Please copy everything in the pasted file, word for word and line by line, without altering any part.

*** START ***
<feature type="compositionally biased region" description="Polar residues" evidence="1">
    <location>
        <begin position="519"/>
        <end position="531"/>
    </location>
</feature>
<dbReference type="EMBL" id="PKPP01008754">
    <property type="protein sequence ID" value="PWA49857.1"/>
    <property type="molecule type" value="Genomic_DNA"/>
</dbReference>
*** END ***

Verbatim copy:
<feature type="compositionally biased region" description="Polar residues" evidence="1">
    <location>
        <begin position="519"/>
        <end position="531"/>
    </location>
</feature>
<dbReference type="EMBL" id="PKPP01008754">
    <property type="protein sequence ID" value="PWA49857.1"/>
    <property type="molecule type" value="Genomic_DNA"/>
</dbReference>